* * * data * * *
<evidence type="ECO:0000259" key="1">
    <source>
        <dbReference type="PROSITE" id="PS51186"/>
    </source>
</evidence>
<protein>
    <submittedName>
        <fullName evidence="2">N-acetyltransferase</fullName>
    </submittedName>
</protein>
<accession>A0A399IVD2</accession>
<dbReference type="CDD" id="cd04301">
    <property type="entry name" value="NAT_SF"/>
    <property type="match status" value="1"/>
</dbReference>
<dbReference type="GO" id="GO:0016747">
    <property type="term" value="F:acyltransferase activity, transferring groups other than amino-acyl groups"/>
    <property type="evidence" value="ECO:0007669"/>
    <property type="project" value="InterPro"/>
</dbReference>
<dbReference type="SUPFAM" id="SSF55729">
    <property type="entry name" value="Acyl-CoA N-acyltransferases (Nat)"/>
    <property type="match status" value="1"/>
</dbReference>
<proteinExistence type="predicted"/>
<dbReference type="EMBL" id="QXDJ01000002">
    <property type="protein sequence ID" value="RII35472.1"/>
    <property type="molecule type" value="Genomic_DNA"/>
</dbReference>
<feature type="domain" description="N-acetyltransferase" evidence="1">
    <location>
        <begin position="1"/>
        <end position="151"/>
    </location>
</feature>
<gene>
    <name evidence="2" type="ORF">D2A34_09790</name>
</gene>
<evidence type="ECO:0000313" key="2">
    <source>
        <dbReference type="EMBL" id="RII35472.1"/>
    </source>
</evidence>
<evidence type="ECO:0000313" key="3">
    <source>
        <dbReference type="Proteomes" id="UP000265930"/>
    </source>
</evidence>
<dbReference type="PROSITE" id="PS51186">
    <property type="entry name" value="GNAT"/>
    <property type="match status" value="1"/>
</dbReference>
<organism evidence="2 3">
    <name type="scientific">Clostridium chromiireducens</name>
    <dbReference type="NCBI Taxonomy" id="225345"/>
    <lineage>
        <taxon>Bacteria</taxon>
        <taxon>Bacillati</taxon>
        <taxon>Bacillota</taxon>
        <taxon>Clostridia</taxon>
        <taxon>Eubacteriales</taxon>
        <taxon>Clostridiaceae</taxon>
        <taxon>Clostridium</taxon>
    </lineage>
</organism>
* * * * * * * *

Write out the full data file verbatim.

<evidence type="ECO:0000259" key="1">
    <source>
        <dbReference type="PROSITE" id="PS51186"/>
    </source>
</evidence>
<protein>
    <submittedName>
        <fullName evidence="2">N-acetyltransferase</fullName>
    </submittedName>
</protein>
<accession>A0A399IVD2</accession>
<dbReference type="CDD" id="cd04301">
    <property type="entry name" value="NAT_SF"/>
    <property type="match status" value="1"/>
</dbReference>
<dbReference type="GO" id="GO:0016747">
    <property type="term" value="F:acyltransferase activity, transferring groups other than amino-acyl groups"/>
    <property type="evidence" value="ECO:0007669"/>
    <property type="project" value="InterPro"/>
</dbReference>
<dbReference type="SUPFAM" id="SSF55729">
    <property type="entry name" value="Acyl-CoA N-acyltransferases (Nat)"/>
    <property type="match status" value="1"/>
</dbReference>
<proteinExistence type="predicted"/>
<dbReference type="EMBL" id="QXDJ01000002">
    <property type="protein sequence ID" value="RII35472.1"/>
    <property type="molecule type" value="Genomic_DNA"/>
</dbReference>
<feature type="domain" description="N-acetyltransferase" evidence="1">
    <location>
        <begin position="1"/>
        <end position="151"/>
    </location>
</feature>
<gene>
    <name evidence="2" type="ORF">D2A34_09790</name>
</gene>
<evidence type="ECO:0000313" key="2">
    <source>
        <dbReference type="EMBL" id="RII35472.1"/>
    </source>
</evidence>
<evidence type="ECO:0000313" key="3">
    <source>
        <dbReference type="Proteomes" id="UP000265930"/>
    </source>
</evidence>
<dbReference type="PROSITE" id="PS51186">
    <property type="entry name" value="GNAT"/>
    <property type="match status" value="1"/>
</dbReference>
<organism evidence="2 3">
    <name type="scientific">Clostridium chromiireducens</name>
    <dbReference type="NCBI Taxonomy" id="225345"/>
    <lineage>
        <taxon>Bacteria</taxon>
        <taxon>Bacillati</taxon>
        <taxon>Bacillota</taxon>
        <taxon>Clostridia</taxon>
        <taxon>Eubacteriales</taxon>
        <taxon>Clostridiaceae</taxon>
        <taxon>Clostridium</taxon>
    </lineage>
</organism>